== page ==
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Journalism by Poll Simply Reflects Conventional Wisdom

I teach my students that the best reporters zig when everyone else zags. They leave the panting pack behind to look to the corners of news, to listen to voices that are ignored, such as the old, the poor, the working stiff; to seek out experts with different opinions and fresh rationales for them; and to visit the countless places in America other than Capitol Hill or the brick and stone halls of state and local power.

But turn on the TV, or turn to the web sites of the leading news organizations in America these days and, increasingly, they allow politics and policy by poll to rule.

Forget the fact that even the most accurate polls have outliers that are way off the mark. Forget that these polls always have what's called a margin of error of 3 percent of more, meaning that a 50-50 split in opinion could be 53-47 either way. Forget that polls depend on how questions are asked and how random a random sample can is in an era when more and more people can't be or refuse to be reached.

The media love polls -- particularly those that reinforce the conventional wisdom that everyone will conveniently forget if and when it is proven wrong. Nowhere these days does that seem more true than when it comes to politics and the polling of the proverbial "angry American" in the run-up to election 2010.

Reflecting on a couple of polls by that most poll happy of news organization -- USA Today -- makes the point.

Today, at, you can learn that "Dems in power could be in peril, poll says."

"WASHINGTON — Democratic congressional candidates face a political landscape even rockier than those in 1994 and 2006 that ended with election upheavals that changed control of Congress, a USA TODAY/Gallup Poll finds."

First off, this is only news if you've been living in a cave. I've been reading this story day after day for weeks, based on poll a, poll b, or is it poll t?

The story, in fact, trots out more polls to "prove" its polled point:

"Whatever problems the GOP risks down the road, Democrats seem headed for disaster in the election eight weeks away:


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• President Obama's approval rating is 43%; in the separate daily Gallup Poll, it was at 46% Thursday. In the past, when a president's rating fell below 50%, his party suffered larger setbacks in midterm elections than if his approval was above that level."

Yet the same story notes, "A third of those polled approve of the job congressional Republicans are doing, the same dismal rating congressional Democrats receive."

Hmm. That's interesting. Even more interesting is another poll published just a day before by -- That Gallup poll reported that Americans blame Republican President George W. Bush more than Democrat Barack Obama for the state of the U.S. economy. Here is how that piece began:

"Nearly two years after Barack Obama was elected president, Americans still are inclined to blame his predecessor for the nation's current economic problems.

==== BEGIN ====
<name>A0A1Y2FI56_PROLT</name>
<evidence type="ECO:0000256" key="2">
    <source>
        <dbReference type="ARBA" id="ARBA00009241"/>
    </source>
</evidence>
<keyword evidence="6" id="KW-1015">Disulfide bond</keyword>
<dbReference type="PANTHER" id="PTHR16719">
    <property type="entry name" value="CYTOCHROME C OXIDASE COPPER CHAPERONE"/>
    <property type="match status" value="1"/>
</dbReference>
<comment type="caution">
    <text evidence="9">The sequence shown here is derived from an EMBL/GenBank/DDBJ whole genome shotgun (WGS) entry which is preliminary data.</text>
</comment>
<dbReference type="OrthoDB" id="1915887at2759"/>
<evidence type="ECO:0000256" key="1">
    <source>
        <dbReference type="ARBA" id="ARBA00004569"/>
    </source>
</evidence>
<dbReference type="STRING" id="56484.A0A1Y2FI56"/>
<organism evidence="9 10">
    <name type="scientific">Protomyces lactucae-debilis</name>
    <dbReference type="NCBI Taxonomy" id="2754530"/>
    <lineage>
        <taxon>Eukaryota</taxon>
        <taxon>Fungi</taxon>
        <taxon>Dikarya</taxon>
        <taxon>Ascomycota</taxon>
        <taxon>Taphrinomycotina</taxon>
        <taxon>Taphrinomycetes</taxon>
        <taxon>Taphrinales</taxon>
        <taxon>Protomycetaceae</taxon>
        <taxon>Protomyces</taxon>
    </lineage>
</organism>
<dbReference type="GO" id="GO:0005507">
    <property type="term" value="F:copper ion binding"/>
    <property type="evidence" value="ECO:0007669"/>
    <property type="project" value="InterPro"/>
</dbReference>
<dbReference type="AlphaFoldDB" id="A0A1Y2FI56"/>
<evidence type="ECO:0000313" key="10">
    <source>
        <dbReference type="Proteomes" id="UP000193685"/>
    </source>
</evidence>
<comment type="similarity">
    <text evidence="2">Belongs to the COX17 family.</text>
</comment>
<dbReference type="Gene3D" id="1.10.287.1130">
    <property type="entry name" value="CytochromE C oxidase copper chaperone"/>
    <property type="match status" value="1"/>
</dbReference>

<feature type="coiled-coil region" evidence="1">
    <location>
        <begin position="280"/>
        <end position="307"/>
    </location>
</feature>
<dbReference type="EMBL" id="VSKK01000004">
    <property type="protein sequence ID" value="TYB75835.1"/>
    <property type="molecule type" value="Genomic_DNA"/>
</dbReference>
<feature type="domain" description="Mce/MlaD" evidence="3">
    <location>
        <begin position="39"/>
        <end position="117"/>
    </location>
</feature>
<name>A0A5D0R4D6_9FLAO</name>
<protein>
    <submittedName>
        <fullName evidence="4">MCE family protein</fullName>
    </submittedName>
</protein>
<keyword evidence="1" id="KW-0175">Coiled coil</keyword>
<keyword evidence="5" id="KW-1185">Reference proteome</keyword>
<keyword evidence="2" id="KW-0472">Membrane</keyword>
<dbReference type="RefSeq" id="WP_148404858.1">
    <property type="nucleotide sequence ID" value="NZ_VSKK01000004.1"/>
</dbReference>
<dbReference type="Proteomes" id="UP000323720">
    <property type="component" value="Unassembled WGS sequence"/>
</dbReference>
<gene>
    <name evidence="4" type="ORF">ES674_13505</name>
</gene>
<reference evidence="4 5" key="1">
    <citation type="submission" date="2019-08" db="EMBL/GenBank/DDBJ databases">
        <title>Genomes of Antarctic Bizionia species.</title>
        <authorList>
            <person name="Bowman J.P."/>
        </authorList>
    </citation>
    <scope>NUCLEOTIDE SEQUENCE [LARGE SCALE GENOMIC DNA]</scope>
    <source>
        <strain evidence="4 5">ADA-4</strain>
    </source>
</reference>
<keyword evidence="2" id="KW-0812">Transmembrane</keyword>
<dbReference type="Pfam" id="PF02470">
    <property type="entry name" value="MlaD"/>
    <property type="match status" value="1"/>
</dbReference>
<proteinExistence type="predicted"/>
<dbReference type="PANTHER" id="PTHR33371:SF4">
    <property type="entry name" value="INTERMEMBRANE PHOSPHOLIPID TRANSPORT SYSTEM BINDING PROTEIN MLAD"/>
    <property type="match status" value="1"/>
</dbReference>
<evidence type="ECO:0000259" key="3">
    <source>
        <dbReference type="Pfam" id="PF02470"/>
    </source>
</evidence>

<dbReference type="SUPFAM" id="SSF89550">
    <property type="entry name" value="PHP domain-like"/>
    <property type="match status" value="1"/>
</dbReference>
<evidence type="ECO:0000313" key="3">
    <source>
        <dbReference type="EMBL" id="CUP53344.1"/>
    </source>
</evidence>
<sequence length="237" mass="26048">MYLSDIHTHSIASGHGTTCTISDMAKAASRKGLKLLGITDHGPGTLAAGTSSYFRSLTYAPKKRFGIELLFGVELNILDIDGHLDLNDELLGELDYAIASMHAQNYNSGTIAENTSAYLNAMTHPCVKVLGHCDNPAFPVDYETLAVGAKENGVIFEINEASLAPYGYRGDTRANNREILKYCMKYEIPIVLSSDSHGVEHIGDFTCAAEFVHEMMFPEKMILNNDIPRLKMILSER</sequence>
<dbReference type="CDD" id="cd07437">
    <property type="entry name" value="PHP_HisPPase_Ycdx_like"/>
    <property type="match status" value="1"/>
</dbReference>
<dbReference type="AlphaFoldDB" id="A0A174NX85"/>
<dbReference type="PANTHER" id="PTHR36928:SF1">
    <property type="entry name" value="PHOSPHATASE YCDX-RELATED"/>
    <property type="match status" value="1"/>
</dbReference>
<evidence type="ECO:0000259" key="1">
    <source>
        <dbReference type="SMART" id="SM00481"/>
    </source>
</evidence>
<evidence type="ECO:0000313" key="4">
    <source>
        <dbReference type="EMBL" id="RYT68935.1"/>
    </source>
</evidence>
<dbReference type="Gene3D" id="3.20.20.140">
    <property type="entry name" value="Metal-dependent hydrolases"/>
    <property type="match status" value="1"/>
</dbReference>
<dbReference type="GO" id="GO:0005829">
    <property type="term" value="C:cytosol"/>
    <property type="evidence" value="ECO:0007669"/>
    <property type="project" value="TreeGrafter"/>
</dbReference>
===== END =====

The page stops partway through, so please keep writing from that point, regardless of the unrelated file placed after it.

In a USA TODAY/Gallup Poll taken Friday through Sunday, more than a third of those surveyed said George W. Bush deserved a great deal of the blame for economic woes and a third said he should get a moderate amount of it. Not quite another third called that unfair, saying Bush warranted not much or none of the responsibility."

So help me out here. Since Americans blame a Republican president more than the current Democratic president for the perilous state of this country's economy, why is it that they plan to vote overwhelmingly to put Republicans back in power? Something doesn't seem to add up, which is precisely when reporters need to report -- not just give the numbers.

I wonder: Are people simply expressing their frustration over the economy in their answers to pollsters or will they really vote the way they're saying they will today? If they don't like or trust the Republicans -- and in fact hold President Bush more accountable for the financial meltdown -- why would Americans after two short years of Democratic Congressional leadership want to throw out the new party in power and go back to the one voters apparently believe created the mess in the first place? I know "it's the economy stupid," but that doesn't mean Americans have to be that stupid about what got the economy where it is.

Until someone really explores the contradictions in these numbers to me instead of merely regurgitating the data piecemeal, I remain very skeptical of the conventional wisdom, miserable economy and all.

Unless, of course, Democrats, demoralized by a drumbeat of bad polls between now and the election, choose to sit the election out.

Oh. Have you heard that more American believe that Barack Obama is a Muslim? The polls say so. Of course, it's not true, but who has the time to figure out why they say so. That would require significant reporting.

Jerry Lanson

Jerry Lanson is an associate professor of journalism at Emerson College in Boston.  His third book, "Writing for Others, Writing for Ourselves: Telling Stories in an Age of Blogging" will be published by Rowman & Littlefield this fall. His blog can be found at

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